Crazy Train

Riding the subways of New York, I’m sure every commuter has experienced the terror of being trapped in a car with somebody crazy. I remember the first time that happened to me–maybe a month after I moved to the city–a tall, burly white guy with a full beard and wild corkscrewed hair started banging on the roof of the subway car, yelling about how he should get a seat on the train. I moved down the car away from him and was glad because just a few minutes later the train got stuck in the tube between Bedford Avenue and First Avenue, a common occurrence on the L train. The scary guy’s yelling turned to raving and I was shaken for hours after I arrived to work.

This weekend Kristi and I decided to ride on the Nostalgia Train, a subway made up of vintage cars that went from Grand Central Terminal to Van Cortlandt Park in the Bronx. On the way to the city while riding the L train, I looked out the subway window after hearing the train’s sharp horn blasting, warning workers in the tunnel. I watched the grimy walls of the tunnel slip by and was surprised to see an MTA guy in reflective vest and helmet pressed against the wall of the tube. It scared me how quickly he reared up when I wasn’t expecting a person in that narrow space. After about a hundred meters, I saw a clutch of MTA guys outside the window leaning up against the walls. There’s only about a foot and a half of space between the train and the tunnel wall, and these guys seemed just fine with that.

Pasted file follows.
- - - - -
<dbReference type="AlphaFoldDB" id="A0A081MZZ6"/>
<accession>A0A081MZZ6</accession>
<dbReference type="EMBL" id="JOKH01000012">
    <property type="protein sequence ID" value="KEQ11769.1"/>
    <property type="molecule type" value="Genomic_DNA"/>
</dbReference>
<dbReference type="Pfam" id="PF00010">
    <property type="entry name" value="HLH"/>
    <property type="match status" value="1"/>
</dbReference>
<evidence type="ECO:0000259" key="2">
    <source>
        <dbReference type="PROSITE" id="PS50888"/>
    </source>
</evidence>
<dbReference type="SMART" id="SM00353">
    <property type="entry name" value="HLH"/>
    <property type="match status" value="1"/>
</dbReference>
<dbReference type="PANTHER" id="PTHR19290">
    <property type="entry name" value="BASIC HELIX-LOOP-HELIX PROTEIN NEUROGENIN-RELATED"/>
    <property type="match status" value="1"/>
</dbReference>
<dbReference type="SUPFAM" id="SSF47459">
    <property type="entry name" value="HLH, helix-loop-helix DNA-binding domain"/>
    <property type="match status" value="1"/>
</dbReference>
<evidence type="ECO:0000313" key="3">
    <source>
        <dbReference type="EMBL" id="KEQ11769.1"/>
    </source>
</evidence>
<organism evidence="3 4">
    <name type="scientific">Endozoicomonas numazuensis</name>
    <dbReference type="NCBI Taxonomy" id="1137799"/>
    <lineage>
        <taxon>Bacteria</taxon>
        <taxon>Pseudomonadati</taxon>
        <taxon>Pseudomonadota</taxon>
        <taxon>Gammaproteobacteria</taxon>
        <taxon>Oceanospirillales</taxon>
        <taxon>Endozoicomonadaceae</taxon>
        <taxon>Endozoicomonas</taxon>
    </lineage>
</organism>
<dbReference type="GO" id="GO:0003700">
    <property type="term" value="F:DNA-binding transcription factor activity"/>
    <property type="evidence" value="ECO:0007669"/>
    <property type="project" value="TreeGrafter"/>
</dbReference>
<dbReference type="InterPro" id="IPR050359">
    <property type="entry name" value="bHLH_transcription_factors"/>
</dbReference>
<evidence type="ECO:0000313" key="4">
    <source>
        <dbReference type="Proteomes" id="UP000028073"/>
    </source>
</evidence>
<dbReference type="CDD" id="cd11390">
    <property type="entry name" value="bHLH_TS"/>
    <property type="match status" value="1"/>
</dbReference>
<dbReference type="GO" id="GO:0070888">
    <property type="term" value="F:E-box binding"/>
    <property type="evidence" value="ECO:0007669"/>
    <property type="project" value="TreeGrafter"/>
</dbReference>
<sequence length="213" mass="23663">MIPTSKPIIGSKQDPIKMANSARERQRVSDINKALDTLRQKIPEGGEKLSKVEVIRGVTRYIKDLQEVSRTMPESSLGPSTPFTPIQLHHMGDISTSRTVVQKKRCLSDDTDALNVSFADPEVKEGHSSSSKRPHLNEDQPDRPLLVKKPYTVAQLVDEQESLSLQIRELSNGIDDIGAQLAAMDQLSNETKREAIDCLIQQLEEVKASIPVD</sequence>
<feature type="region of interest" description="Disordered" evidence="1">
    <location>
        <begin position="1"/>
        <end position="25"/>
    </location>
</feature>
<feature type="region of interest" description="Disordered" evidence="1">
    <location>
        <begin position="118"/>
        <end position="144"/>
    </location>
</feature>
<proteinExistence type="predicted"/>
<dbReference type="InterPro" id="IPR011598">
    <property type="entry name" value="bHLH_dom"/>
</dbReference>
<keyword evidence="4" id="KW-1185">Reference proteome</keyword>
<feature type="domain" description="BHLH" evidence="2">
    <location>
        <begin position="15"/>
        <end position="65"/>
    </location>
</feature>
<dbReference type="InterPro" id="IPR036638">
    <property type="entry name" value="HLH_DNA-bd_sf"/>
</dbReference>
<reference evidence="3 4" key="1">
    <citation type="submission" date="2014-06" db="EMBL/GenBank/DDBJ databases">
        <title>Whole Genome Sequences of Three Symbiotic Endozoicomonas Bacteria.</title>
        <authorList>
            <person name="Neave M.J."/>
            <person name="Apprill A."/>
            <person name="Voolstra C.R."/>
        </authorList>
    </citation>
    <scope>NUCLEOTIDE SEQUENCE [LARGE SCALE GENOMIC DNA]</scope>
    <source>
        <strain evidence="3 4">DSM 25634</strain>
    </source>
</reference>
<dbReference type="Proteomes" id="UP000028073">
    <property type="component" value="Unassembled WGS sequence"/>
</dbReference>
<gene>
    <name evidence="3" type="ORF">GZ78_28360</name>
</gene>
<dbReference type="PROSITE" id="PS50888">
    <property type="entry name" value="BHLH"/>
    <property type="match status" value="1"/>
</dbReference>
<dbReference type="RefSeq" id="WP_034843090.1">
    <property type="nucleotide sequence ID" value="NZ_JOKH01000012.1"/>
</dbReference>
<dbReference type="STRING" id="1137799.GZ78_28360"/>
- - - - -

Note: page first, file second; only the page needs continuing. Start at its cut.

Once we arrived at Grand Central and found the right platform, I was surprised by who was riding the train with us. Most of the riders were crazy guys all tricked out in MTA paraphernalia–engineer caps pierced with pins representing the different subway lines, MTA T-shirts and bags. Kristi and I rode in the last car of the subway–the oldest car of the train (1950s) with wicker seats, fans, and ads on the walls for Lifebuoy soap and against the Communists. Of course, all the crazies went for that car as well and we had to deal with a tall guy with eyes so light and milky they seemed to have cataracts–he talked the whole time about the different makes of subway cars, when they were rolled out, and what their original features were. Nobody asked for this commentary–he just preached it. I accidentally made eye contact once and he started drilling me about Brooklyn and bridges that were unstable. There was also a pervy beer-bellied guy wearing an F train T-shirt who kept taking pictures of me and Kristi. He took pictures of Kristi’s feet and other body parts while pretending that he was snapping the train. I shudder to think of the shrine he’s made to my poor sister.

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